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[32] The total force of Antiochus was 70,000 and the strongest of these was the Macedonian phalanx of 16,000 men, still arrayed after the fashion of Alexander and Philip. These were placed in the centre, divided into ten sections of 1600 men each, with fifty men in the front line of each section and thirty-two deep. On the flanks of each section were twenty-two elephants.1 The appearance of the phalanx was like that of a wall, of which the elephants were the towers. Such was the arrangement of the infantry of Antiochus. His horse were stationed on either wing, consisting of the mail-clad Galatians and the Macedonian corps called the Agema, so named because they were picked horsemen. An equal number of these were stationed on either side of the phalanx. Besides these the right wing had certain light-armed troops, and other horsemen with silver shields, and 200 mounted archers. On the left were the Galatian bands of the Tectosagi, the Trocmi, the Tolistoboii, and certain Cappadocians furnished by King Ariarthes, and a mingling of other tribes. There was another body of horse, mail-clad but light-armed, called the Companion cavalry. In this way Antiochus drew up his forces. He seems to have placed most reliance on his cavalry, whom he stationed in large numbers on his front. The serried phalanx, in which he should have placed most confidence, on account of its high state of discipline, was crowded together unskilfully in a narrow space. Besides the forces enumerated there was a great multitude of slingers, archers, javelin throwers, and peltasts from Phrygia, Lycia, Pamphylia, Pisidia, Crete, Tralles, and Cilicia, armed after the Cretan fashion. There were also other mounted archers from the Dahæ, Mysia, Elymaïs, and Arabia, riding on swift camels, who shot arrows with dexterity from their high position, and used very long thin knives when they came to close combat. Antiochus also placed scythe-bearing chariots in the space between the armies to begin the battle, with orders to retire after the first onset.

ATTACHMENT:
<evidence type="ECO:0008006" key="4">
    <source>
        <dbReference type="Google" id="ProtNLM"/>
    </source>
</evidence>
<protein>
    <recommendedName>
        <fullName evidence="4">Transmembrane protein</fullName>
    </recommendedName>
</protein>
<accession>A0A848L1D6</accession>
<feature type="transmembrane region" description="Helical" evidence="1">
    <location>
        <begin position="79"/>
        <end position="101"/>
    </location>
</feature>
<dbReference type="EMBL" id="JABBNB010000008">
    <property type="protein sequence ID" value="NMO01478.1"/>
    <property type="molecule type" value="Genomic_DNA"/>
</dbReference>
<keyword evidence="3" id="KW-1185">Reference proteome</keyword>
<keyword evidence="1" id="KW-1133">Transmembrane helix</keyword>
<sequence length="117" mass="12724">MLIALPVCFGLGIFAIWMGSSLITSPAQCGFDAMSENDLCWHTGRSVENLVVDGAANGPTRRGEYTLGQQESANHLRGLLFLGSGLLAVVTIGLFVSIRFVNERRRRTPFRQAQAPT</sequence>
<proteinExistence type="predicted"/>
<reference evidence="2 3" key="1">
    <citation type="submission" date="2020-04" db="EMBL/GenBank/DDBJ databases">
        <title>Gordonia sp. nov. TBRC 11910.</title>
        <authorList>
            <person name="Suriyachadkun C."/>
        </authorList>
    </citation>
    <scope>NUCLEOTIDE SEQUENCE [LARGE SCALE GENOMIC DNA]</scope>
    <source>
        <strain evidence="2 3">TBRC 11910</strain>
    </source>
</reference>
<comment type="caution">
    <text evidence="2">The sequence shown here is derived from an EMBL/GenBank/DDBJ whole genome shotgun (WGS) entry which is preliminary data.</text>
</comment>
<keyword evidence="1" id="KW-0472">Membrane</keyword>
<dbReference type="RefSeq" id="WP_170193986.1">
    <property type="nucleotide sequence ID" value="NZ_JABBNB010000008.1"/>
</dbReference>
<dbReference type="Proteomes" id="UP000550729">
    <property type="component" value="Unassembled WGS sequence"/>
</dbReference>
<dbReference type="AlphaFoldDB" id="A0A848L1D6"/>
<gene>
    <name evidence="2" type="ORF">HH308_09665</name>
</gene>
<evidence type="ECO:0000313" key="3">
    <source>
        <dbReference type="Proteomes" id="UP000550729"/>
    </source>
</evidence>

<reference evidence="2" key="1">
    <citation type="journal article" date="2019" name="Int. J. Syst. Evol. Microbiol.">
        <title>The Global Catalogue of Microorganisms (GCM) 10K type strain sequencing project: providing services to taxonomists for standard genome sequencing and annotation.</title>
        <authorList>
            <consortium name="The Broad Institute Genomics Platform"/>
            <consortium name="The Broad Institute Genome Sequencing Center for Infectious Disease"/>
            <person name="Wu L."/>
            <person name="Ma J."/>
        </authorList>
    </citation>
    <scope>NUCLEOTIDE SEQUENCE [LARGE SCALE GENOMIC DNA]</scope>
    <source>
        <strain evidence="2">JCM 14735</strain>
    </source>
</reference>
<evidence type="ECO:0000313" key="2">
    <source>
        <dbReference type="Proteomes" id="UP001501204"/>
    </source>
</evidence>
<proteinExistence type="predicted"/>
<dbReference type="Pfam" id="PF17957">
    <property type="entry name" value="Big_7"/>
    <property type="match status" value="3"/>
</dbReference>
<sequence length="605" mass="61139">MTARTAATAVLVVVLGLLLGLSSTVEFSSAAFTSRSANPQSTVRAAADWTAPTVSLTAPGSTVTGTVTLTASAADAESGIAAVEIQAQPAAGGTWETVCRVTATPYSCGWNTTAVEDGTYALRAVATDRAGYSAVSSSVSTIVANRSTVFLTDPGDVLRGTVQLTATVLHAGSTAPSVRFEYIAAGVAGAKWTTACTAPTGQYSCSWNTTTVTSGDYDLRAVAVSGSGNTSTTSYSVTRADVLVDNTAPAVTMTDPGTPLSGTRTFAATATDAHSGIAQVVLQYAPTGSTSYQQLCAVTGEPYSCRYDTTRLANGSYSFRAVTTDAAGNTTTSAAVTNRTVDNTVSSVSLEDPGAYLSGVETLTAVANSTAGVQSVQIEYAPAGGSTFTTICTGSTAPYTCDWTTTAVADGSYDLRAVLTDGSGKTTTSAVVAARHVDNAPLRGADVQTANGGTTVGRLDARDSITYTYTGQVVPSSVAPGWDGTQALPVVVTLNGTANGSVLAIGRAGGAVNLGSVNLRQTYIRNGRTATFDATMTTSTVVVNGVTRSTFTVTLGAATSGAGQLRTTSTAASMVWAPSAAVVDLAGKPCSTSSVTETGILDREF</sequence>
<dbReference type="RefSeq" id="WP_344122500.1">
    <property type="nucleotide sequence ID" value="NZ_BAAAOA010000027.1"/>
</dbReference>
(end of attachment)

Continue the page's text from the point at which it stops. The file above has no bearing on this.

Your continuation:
1 ἐς δὲ τὰ πλευρὰ ἐκάστου μέρους ἐλέφαντες δύο καὶ ἐίκοσιν. This arrangement requires 220 elephants, an incredible number, whereas Livy says that there were two for each of the ten divisions. Evidently the words καὶ ἐίκοσιν should be rejected.

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